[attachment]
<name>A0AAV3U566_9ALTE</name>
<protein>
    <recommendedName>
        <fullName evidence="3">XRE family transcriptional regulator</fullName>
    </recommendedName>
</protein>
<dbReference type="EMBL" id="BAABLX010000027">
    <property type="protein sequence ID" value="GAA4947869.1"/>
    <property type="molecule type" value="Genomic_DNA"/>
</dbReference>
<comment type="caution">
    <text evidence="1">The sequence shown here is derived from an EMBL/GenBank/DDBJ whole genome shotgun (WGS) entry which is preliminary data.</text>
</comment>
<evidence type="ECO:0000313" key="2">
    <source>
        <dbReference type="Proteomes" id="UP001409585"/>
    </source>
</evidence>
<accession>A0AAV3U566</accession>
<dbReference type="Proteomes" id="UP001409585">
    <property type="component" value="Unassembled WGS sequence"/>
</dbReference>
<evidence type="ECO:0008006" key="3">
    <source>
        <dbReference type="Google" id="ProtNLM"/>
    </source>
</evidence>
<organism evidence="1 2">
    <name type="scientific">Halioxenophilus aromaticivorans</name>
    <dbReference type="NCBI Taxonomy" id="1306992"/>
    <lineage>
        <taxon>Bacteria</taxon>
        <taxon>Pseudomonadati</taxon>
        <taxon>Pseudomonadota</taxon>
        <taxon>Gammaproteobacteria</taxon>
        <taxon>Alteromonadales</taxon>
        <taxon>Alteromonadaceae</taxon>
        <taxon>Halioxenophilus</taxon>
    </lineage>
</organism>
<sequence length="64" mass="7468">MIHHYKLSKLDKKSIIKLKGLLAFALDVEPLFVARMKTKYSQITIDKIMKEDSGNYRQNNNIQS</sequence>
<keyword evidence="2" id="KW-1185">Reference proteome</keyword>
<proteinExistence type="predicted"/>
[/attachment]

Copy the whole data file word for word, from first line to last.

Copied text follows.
<name>A0AAV3U566_9ALTE</name>
<protein>
    <recommendedName>
        <fullName evidence="3">XRE family transcriptional regulator</fullName>
    </recommendedName>
</protein>
<dbReference type="EMBL" id="BAABLX010000027">
    <property type="protein sequence ID" value="GAA4947869.1"/>
    <property type="molecule type" value="Genomic_DNA"/>
</dbReference>
<comment type="caution">
    <text evidence="1">The sequence shown here is derived from an EMBL/GenBank/DDBJ whole genome shotgun (WGS) entry which is preliminary data.</text>
</comment>
<evidence type="ECO:0000313" key="2">
    <source>
        <dbReference type="Proteomes" id="UP001409585"/>
    </source>
</evidence>
<accession>A0AAV3U566</accession>
<dbReference type="Proteomes" id="UP001409585">
    <property type="component" value="Unassembled WGS sequence"/>
</dbReference>
<evidence type="ECO:0008006" key="3">
    <source>
        <dbReference type="Google" id="ProtNLM"/>
    </source>
</evidence>
<organism evidence="1 2">
    <name type="scientific">Halioxenophilus aromaticivorans</name>
    <dbReference type="NCBI Taxonomy" id="1306992"/>
    <lineage>
        <taxon>Bacteria</taxon>
        <taxon>Pseudomonadati</taxon>
        <taxon>Pseudomonadota</taxon>
        <taxon>Gammaproteobacteria</taxon>
        <taxon>Alteromonadales</taxon>
        <taxon>Alteromonadaceae</taxon>
        <taxon>Halioxenophilus</taxon>
    </lineage>
</organism>
<sequence length="64" mass="7468">MIHHYKLSKLDKKSIIKLKGLLAFALDVEPLFVARMKTKYSQITIDKIMKEDSGNYRQNNNIQS</sequence>
<keyword evidence="2" id="KW-1185">Reference proteome</keyword>
<proteinExistence type="predicted"/>